Australian Parkinson’s disease researcher Global Kinetics just scored $7.75 million in venture capital

Actress Tracy Pollan and Michael J. Fox, a Parkinson’s sufferer, at Madison Square Garden in New York. GED/NHL/Getty Images
  • A $7.75 million investment by Brandon Capital is part of $45 million in capital raised by Melbourne’s Global Kinetics Corporation.
  • Global Kinetics’ wrist-worn device, KinetiGraph, measures the symptoms of Parkinson’s.
  • This enables doctors to more finely tune treatment.

Venture capital firm Brandon Capital today announced a $7.75 million investment into Global Kinetics Corporation which has a device to help sufferers of Parkinson’s disease.

The medtech investment is Brandon Capital’s first from the Australian Government’s Biomedical Translation Fund.

Melbourne-based Global Kinetics was formed in 2007 to develop and commercialise its lead product, the KinetiGraph, a wrist-worn device which measures the symptoms of Parkinson’s and provides clinical reports to support care.

The $7.75 million is part of a series 6 funding round for the company, taking the total raised to more than $45 million.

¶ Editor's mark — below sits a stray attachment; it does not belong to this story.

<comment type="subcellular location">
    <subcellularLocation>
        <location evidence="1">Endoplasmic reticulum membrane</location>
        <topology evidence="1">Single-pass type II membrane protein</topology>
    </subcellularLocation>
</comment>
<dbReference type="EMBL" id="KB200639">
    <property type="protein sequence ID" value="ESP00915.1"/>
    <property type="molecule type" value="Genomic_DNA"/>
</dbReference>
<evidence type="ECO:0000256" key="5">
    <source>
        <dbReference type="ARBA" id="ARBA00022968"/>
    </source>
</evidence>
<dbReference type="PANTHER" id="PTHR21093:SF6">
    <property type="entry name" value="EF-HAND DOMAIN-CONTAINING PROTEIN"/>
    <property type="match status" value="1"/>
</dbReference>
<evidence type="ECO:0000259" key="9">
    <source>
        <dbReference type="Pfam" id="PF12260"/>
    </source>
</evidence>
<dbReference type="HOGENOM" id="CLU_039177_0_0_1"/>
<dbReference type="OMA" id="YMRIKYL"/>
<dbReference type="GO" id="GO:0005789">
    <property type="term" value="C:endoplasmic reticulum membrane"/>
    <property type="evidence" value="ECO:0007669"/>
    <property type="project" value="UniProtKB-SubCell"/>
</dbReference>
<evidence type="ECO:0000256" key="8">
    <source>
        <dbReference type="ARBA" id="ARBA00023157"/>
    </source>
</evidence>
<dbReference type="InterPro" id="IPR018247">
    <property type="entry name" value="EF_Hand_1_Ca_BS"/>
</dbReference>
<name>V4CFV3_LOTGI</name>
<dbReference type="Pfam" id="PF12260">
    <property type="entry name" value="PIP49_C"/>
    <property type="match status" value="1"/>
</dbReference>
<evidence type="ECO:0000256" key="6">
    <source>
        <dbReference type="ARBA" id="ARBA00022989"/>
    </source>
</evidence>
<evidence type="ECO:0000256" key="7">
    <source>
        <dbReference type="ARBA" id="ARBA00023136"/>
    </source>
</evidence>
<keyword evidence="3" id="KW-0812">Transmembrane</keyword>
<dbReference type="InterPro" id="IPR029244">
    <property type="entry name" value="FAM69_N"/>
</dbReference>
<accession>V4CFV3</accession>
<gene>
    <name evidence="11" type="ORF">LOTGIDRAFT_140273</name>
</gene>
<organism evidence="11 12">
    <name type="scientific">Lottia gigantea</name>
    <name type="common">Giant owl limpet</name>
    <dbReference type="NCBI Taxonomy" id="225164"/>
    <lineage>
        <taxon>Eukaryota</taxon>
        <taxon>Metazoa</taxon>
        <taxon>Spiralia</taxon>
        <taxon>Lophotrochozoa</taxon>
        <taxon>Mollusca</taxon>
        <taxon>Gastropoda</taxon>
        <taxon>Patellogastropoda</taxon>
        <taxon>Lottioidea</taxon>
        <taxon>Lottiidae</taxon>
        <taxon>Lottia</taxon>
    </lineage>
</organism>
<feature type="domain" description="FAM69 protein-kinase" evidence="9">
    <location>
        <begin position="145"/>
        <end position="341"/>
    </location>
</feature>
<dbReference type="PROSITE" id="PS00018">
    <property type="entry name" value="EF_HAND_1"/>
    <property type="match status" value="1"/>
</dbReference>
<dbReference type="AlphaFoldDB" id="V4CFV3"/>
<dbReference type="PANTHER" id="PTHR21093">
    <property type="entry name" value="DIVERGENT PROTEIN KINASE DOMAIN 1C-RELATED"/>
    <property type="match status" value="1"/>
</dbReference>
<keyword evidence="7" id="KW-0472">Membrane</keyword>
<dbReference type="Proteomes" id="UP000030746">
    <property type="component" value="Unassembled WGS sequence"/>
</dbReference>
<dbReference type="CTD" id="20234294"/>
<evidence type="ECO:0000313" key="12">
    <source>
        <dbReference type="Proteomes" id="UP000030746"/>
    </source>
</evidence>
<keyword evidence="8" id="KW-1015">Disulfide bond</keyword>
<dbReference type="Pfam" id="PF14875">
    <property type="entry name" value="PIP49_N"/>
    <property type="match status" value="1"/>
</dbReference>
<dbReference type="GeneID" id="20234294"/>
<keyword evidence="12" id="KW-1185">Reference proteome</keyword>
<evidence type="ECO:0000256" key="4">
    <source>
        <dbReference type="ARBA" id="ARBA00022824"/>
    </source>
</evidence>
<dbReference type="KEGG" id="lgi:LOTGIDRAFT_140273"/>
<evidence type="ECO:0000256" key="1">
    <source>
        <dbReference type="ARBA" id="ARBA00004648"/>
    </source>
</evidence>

Global Kinetics today also announced a global clinical trial of its device supported by $100,000 from Parkinson’s Victoria, and $250,000 from the Michael J Fox Foundation and the Shake It Up Australia Foundation.

John Schellhorn, CEO Global Kinetics Corporation, says Global Kinetics has so far provided data to clinicians across 17 countries with more than three million hours of clinical data from the wearable device.

“Our company operates within a dynamic ecosystem in which new wearable devices, apps and technologies for PD care are being developed every day,” he says.

“However, the defining feature of our technology is that it is already used every day to help people with Parkinson’s.”

The symptoms of Parkinson’s vary day to day, hour to hour. The Global Kinetics wearable technology collects data on the lived experience of Parkinson’s disease outside the clinic.

This gives doctors greater insight to calibrate treatment plans.

Chris Nave, Managing Director of Brandon Capital, says the federal government’s initiative in creating the Biomedical Translation Fund has delivered much needed financial support for Australia’s world-leading medical research.

“Global Kinetics is a perfect example of Australia’s biomedical capabilities, with the technology taken from concept to commercialisation here in Melbourne and the product now being manufactured in Australia and exported to the world,” says Dr Nave.

The fund was announced by the federal government in December 2015 as part of the National Innovation and Science Agenda.

It is a $500 million for-profit venture capital fund pooling public and private capital for investments in companies with medical research projects at advanced pre-clinical, Phase I and Phase II stages of development.

Brandon Capital has been appointed to manage $230 million, the largest pool of allocated funds.

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